A: (Reading from his notes) The Constitutional Court draws conclusions and renders decisions in matters regarding: the constitutional legality of laws and legal acts passed by the Verkhovna Rada, acts of the president, acts of the Cabinet of Ministers and acts of the Verkhovna Rada of the Autonomous Republic of Crimea; on the relationship of the Constitution of Ukraine to international treaties signed by Ukraine or international treaties that are submitted to the Verkhovna Rada for approval; on maintenance of the constitutional process in matters involving the removal of the president of Ukraine from public office in an impeachment process, as delineated in articles 111 and 151 of the Constitution; on the legality of draft laws on changing the Constitution of Ukraine as delineated in its statutes; on the disregard for the Constitution and laws of Ukraine by the Verkhovna Rada of the Autonomous Republic of Crimea in the instance that the Verkhovna Rada of Ukraine begins proceedings to halt the authority of the autonomous republic; on official interpretations of the Constitution and laws of Ukraine.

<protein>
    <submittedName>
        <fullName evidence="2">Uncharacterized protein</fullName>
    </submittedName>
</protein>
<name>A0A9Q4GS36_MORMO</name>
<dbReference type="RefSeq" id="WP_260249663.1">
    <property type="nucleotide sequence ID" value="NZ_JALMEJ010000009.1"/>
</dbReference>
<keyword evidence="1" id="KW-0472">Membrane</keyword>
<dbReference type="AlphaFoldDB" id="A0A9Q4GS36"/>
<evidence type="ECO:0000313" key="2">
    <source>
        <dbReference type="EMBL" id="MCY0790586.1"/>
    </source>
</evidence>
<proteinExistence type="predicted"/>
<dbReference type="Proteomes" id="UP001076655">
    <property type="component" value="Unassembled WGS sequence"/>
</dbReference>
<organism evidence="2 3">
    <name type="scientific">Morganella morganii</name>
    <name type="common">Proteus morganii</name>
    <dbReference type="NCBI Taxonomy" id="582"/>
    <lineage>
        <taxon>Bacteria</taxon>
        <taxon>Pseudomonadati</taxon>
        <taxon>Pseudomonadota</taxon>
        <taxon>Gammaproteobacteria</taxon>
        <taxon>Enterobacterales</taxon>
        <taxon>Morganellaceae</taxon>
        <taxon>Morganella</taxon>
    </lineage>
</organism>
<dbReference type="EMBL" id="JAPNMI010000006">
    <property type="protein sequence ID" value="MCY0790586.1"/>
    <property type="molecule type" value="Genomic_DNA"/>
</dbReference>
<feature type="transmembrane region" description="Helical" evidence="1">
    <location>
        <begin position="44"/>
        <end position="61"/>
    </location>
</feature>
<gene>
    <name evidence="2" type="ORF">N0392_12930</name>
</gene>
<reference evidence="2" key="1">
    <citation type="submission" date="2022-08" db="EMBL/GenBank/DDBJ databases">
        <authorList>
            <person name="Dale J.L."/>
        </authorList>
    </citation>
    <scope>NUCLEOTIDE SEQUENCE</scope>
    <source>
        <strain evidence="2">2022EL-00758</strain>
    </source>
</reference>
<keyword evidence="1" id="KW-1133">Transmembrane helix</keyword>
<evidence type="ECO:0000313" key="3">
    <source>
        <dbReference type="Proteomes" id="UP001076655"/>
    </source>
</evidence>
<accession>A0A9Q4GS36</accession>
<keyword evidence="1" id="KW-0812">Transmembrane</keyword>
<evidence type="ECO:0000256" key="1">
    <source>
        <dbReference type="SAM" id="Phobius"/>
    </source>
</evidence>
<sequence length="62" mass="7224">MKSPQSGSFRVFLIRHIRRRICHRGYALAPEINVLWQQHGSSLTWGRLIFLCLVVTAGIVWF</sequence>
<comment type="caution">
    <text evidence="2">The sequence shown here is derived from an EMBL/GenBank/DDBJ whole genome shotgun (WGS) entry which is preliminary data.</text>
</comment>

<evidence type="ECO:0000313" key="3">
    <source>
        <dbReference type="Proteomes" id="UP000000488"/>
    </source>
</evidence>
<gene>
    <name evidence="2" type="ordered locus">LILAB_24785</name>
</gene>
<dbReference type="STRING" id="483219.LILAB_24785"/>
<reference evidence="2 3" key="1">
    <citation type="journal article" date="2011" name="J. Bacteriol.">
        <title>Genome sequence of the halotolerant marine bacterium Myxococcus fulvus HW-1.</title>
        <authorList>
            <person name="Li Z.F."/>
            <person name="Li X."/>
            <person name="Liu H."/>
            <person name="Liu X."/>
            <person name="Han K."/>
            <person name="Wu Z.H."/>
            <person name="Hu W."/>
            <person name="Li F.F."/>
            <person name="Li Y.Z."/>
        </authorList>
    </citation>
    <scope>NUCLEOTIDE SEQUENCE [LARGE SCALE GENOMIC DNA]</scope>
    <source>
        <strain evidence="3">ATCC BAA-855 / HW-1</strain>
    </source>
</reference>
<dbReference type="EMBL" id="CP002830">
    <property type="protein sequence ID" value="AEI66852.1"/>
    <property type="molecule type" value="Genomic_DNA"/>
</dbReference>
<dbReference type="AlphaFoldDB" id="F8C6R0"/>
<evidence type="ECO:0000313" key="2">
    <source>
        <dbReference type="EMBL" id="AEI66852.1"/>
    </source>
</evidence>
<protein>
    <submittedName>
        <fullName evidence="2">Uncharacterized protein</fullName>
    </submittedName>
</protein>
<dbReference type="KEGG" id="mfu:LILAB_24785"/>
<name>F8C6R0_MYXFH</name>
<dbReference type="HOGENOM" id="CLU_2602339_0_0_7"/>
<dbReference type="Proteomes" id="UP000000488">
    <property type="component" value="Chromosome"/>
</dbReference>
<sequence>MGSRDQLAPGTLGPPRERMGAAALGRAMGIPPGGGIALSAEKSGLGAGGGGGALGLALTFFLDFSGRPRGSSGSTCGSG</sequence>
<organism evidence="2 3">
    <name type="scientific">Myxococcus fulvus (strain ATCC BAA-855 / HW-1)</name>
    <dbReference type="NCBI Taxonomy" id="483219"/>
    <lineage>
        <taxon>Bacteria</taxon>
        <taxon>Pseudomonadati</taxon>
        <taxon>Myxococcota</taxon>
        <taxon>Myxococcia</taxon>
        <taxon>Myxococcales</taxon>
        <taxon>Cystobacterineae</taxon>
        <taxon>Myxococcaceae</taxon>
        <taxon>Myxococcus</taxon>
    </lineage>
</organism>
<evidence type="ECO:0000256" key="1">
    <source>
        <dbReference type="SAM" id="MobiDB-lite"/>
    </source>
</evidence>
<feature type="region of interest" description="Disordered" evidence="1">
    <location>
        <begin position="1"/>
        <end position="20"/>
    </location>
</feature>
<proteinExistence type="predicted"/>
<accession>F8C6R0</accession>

Its authority does not include questions on the legal aspect of acts of government organs, government organs of Crimea, organs of city government or the competence of judges of the General Court of Competence.
Q: Does the Constitutional Court have the authority to set precedents with its interpretation of the Constitution?